QuickStats: Percentage Distribution of Deaths Involving Injuries from Recreational and Nonrecreational Use of Watercraft, by Month — United States, 2018–2020

May 27, 2022

During 2018–2020, 1,508 deaths occurred involving injuries from recreational and nonrecreational use of watercraft.

The percentage of deaths each month ranged from 3.0% in December to 16.6% in July. Most deaths (68.6%) occurred during May–September.

Source: National Vital Statistics System, Mortality Data. https://www.cdc.gov/nchs/nvss/deaths.htm

https://www.cdc.gov/mmwr/volumes/71/wr/mm7121a5.htm


QuickStats: Rate of Deaths Attributed to Unintentional Injury from Fire or Flames, by Sex and Urban-Rural Status — National Vital Statistics System, United States, 2020

April 8, 2022

In 2020, the death rate attributed to unintentional injury from fire or flames was higher in rural areas than in urban areas for females and males.

The rate for females was 1.4 per 100,000 in rural areas and 0.6 in urban areas.

The rate for males was 2.4 per 100,000 in rural areas and 0.9 in urban areas.

Males had higher death rates than females in both rural and urban areas.

Source: National Center for Health Statistics, National Vital Statistics System, Mortality Data, 2020. https://www.cdc.gov/nchs/deaths.htm

https://www.cdc.gov/mmwr/volumes/71/wr/mm7114a5.htm


QuickStats: Rate of Unintentional Traumatic Brain Injury–Related Deaths Among Persons Aged ≤19 Years, by Age Group and Sex — National Vital Statistics System, United States, 2018–2020

March 18, 2022

During 2018–2020, death rates for unintentional traumatic brain injury among persons aged ≤19 years were higher for males than for females in each age group.

Rates were highest for males (6.1 per 100,000) and females (2.9) among persons aged 15–19 years.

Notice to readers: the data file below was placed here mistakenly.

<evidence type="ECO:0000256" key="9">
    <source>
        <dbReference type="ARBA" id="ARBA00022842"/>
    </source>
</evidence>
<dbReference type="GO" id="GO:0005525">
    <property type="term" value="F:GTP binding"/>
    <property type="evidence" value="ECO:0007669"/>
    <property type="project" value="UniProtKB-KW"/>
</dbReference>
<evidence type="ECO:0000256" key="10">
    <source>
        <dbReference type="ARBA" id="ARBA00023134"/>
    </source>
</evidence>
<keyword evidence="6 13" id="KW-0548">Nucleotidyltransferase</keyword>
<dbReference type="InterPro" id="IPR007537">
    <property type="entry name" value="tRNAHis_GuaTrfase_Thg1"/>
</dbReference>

Rates were lowest for males and females aged 5–9 years (1.1 and 0.8, respectively) and for males and females aged 10–14 years (1.3 and 0.8, respectively).

Source: National Center for Health Statistics, National Vital Statistics System, Mortality Data. https://www.cdc.gov/nchs/deaths.htm

https://www.cdc.gov/mmwr/volumes/71/wr/mm7111a5.htm


Q & A with Author: Rural-urban Differences in Unintentional Injury Death Rates Among Children Aged 0-17: United States, 2018-2019

October 27, 2021

DB421_fig1Questions for Matthew Garnett, Health Statistician and Lead Author of “Rural-urban Differences in Unintentional Injury Death Rates Among Children Aged 0-17: United States, 2018-2019.”

Q: Can you describe what unintentional injury deaths are?

MG: Unintentional injury deaths include fatal injuries that were unintended, unplanned, and did not occur on purpose. In contrast, intentional injuries include homicide or assault and suicide or self-harm. Unintentional injury deaths include a wide array of mechanisms, with the four most common being: poisoning, motor vehicle crashes, drowning, and falls.


Q: How did the data vary by age groups?

MG: Rates of unintentional injury deaths differ across age groups. In both urban and rural areas, unintentional injury death rates were highest among children aged under 1 year, followed by a decline in the 1–4 and 5–13 age groups, and then increasing in the 14–17 group. Although this pattern was seen in both urban and rural areas, rural rates were consistently higher than urban rates for all age groups.